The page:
The 1st Amendment Protects Flag Burning and Big Money

Luke Wachob at the Center for Competitive Politics has an excellent Op-Ed up today at the Washington Examiner highlighting the hypocrisy of some Democrats who in previous years opposed usurping free speech when it came to flag burning, are now all in favor of assaulting the First Amendment freedom of campaign contributing and spending.

It has become a cause celeb, and a mighty profitable one at many liberal fundraisers, to bash heroic Supreme Court decisions like Citizens United and McCutcheon that liberate American political freedom and strengthen the First Amendment.

Tales of “legalized bribery” and “buying elections” infect the discourse like a putrid fever. But the reality is such decisions have been a boon to the little guy in US elections, allowing the Average Joe and Jane Citizen to have more access to money to fund their startup campaigns and causes.

And while the power of incumbency is still overwhelming in part because political campaigns and groups are still too regulated, it has been less powerful in recent election cycles. In 2010, all though it was going to be a good year for Republicans anyway, the Citizens United decision allow for independent groups to express themselves and inform fellow voters on who to support.

In 2012, GOP presidential contenders in the party’s primaries allowed rebel candidates like Newt Gingrich, Rick Santorum, and Ron Paul to stay in the contest longer in part because they and their middle income supporters had the financial lifeline from Big Money donors like Sheldon Adleson, Foster Freiss, Peter Thiel, and of course, Charles and David Koch.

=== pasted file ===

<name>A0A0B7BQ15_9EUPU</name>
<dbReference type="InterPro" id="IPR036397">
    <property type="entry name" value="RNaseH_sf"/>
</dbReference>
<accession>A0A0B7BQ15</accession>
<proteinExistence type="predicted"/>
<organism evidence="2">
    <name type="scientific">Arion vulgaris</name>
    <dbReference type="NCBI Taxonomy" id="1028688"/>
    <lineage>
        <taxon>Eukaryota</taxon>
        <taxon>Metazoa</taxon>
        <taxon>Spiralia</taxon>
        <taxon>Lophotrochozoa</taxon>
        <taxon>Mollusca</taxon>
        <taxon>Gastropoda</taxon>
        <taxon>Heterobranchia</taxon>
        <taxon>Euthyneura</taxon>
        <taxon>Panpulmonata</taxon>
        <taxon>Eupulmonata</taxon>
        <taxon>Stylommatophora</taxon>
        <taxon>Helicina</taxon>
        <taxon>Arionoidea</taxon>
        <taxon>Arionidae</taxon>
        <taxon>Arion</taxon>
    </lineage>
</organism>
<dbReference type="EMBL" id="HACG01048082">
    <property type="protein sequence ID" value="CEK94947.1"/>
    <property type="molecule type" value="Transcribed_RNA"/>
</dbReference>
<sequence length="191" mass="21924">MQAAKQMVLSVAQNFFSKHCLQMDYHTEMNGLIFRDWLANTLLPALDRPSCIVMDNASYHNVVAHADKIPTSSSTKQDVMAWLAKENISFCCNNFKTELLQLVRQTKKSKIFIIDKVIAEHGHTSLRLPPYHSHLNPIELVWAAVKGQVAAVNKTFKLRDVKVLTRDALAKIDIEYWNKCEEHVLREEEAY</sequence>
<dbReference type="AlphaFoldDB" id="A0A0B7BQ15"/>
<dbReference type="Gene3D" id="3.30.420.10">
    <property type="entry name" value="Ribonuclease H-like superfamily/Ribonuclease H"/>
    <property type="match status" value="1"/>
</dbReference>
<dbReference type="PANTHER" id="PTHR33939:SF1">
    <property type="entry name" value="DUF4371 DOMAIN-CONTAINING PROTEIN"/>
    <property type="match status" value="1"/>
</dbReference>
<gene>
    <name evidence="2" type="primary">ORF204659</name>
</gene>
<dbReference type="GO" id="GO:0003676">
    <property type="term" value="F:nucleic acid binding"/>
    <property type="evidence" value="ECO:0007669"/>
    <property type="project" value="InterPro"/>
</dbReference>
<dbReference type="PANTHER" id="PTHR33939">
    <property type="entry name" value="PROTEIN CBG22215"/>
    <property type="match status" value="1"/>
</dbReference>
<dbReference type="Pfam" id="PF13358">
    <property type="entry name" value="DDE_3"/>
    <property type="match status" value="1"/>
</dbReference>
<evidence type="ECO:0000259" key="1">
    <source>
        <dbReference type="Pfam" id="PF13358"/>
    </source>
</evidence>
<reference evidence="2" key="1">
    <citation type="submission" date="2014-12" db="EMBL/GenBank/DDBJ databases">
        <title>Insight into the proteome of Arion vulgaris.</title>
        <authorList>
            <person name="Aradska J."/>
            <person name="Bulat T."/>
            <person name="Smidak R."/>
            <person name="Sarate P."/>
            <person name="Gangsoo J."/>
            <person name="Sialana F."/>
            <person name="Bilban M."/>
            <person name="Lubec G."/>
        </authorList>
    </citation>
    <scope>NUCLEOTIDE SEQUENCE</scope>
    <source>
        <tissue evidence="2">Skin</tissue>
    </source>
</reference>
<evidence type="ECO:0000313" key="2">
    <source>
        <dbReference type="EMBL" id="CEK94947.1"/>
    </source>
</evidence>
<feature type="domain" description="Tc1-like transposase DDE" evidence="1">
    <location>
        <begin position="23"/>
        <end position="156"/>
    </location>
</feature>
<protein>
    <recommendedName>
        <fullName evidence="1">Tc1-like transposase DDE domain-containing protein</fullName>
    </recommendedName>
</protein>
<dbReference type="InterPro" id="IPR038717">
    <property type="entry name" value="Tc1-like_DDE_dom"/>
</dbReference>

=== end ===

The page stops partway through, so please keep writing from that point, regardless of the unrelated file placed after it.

But back to the issue at hand. In his piece Wachob quotes from prominent Democratic senators like Barbara Mikulski of Maryland, DickDurbin of Illinois, and Tom Harkin of Iowa.

On the topic of flag burning, Mikulski says:

“I cannot support an Amendment to the United States Constitution which would, for the first time in our nation’s history, narrow the reach of the First Amendment guarantee of freedom of speech.”

Durbin says:

“The Bill of Rights has served this nation since 1791, and with one swift blow of this ax, we are going to chop into the First Amendment.”

Harkin says:

The Bill of Rights “has stood unchanged for more than two centuries, despite Civil War, Depression, two world wars, and powerful internal movements of dissent. Even at those times of profound turmoil, we resisted any temptation to amend the Bill of Rights.”

That last statement is particularly interesting because this author is pretty sure that all of those things the Iowa Democrat referenced were more dangerous than the danger of “unregulated dark money” in politics.

So why is an anti-flag burning amendment a bridge too far but a similar ban on political contributing isn’t?

Answer: Both were and are dangerous political ploys that need to be abandoned immediately if we are going to continue expanding the First Amendment by abolishing contribution limits that stifle free speech, free expression, and citizen education.


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